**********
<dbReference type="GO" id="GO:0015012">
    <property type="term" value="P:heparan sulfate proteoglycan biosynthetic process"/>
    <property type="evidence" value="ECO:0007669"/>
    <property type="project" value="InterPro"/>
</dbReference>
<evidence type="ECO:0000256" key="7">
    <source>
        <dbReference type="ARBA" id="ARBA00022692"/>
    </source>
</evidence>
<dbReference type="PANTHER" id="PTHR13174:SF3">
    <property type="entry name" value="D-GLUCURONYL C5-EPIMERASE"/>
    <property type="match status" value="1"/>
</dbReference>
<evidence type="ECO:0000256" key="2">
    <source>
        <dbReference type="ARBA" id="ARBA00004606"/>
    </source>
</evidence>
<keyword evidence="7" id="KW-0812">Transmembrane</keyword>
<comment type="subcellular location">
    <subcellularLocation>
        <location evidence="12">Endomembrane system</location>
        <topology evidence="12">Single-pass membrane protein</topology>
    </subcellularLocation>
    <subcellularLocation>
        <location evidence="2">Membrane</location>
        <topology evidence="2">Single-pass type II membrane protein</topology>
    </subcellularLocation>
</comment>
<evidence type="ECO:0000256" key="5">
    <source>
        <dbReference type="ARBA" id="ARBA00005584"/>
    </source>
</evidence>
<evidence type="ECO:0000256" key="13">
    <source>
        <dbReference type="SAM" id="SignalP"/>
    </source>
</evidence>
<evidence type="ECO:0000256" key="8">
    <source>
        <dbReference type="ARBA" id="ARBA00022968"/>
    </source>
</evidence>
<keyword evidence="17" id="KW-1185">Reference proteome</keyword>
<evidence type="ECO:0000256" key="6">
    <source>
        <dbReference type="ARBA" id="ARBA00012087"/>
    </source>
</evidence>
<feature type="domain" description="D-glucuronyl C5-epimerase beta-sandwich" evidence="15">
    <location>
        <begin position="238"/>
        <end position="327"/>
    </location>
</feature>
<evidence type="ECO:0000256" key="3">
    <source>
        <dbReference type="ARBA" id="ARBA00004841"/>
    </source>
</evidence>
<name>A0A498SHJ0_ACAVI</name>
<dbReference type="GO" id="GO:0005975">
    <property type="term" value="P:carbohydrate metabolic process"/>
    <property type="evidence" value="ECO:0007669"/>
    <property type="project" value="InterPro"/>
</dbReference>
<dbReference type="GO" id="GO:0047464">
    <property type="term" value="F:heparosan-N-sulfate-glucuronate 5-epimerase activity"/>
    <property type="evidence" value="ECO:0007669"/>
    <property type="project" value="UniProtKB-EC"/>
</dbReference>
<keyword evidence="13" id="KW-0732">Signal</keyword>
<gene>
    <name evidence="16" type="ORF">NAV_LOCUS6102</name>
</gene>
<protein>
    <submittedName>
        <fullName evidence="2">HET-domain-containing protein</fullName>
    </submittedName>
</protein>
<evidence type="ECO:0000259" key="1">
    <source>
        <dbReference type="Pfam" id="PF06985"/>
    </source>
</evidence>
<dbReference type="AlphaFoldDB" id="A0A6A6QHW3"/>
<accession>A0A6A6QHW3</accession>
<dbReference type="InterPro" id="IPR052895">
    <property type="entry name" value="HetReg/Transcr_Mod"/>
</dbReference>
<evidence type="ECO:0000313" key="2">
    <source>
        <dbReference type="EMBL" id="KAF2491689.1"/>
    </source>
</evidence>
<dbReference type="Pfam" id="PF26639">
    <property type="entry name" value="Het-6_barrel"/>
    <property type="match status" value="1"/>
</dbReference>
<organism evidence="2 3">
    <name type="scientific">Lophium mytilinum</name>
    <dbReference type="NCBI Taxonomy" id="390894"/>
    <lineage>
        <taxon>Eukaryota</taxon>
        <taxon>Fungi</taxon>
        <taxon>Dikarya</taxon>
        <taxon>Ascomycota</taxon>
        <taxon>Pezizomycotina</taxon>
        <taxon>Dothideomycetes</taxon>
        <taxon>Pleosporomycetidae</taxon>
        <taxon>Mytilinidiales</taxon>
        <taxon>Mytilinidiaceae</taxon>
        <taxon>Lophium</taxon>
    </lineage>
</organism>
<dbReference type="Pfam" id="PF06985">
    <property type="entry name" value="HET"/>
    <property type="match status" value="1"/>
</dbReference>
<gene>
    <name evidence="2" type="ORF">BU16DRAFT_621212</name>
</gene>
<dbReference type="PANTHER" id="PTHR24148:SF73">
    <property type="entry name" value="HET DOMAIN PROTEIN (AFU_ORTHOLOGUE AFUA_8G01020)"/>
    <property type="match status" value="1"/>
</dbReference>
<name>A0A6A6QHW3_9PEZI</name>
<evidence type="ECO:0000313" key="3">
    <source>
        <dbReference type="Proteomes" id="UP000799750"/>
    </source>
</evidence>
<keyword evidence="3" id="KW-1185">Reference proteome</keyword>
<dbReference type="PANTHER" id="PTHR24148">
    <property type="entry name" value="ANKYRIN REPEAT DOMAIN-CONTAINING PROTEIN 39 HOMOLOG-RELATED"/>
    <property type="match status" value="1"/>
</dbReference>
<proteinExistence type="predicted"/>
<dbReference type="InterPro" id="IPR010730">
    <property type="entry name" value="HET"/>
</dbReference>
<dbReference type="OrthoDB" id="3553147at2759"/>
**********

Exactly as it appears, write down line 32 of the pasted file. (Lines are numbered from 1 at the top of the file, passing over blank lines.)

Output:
    <source>